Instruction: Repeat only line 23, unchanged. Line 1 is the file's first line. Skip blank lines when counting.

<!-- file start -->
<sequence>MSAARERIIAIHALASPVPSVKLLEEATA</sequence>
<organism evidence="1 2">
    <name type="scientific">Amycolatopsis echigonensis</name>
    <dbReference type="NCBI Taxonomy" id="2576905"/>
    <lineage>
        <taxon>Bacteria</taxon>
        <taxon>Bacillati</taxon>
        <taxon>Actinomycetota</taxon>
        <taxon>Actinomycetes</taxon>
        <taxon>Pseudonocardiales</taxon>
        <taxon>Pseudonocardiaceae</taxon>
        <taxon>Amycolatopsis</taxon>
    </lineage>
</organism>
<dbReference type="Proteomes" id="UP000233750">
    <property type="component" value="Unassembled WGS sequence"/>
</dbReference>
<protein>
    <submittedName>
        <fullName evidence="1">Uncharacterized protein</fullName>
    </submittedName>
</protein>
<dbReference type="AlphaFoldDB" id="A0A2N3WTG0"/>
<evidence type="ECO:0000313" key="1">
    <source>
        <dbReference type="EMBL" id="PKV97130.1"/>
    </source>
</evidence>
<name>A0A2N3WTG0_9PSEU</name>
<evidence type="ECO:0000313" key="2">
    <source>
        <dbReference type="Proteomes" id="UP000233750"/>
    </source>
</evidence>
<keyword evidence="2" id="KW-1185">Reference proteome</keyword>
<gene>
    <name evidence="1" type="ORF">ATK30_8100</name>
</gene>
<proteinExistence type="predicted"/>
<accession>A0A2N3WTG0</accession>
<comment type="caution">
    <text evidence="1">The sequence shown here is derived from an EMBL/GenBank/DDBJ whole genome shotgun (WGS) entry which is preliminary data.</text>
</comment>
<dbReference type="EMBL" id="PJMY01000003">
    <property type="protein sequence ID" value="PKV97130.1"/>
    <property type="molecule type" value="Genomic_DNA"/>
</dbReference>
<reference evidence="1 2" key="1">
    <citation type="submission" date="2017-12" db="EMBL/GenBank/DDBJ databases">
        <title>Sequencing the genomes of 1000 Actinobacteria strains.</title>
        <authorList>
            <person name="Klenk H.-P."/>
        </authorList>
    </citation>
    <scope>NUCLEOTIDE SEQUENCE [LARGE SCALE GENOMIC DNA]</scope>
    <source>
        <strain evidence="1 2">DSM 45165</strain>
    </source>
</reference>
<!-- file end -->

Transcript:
<dbReference type="AlphaFoldDB" id="A0A2N3WTG0"/>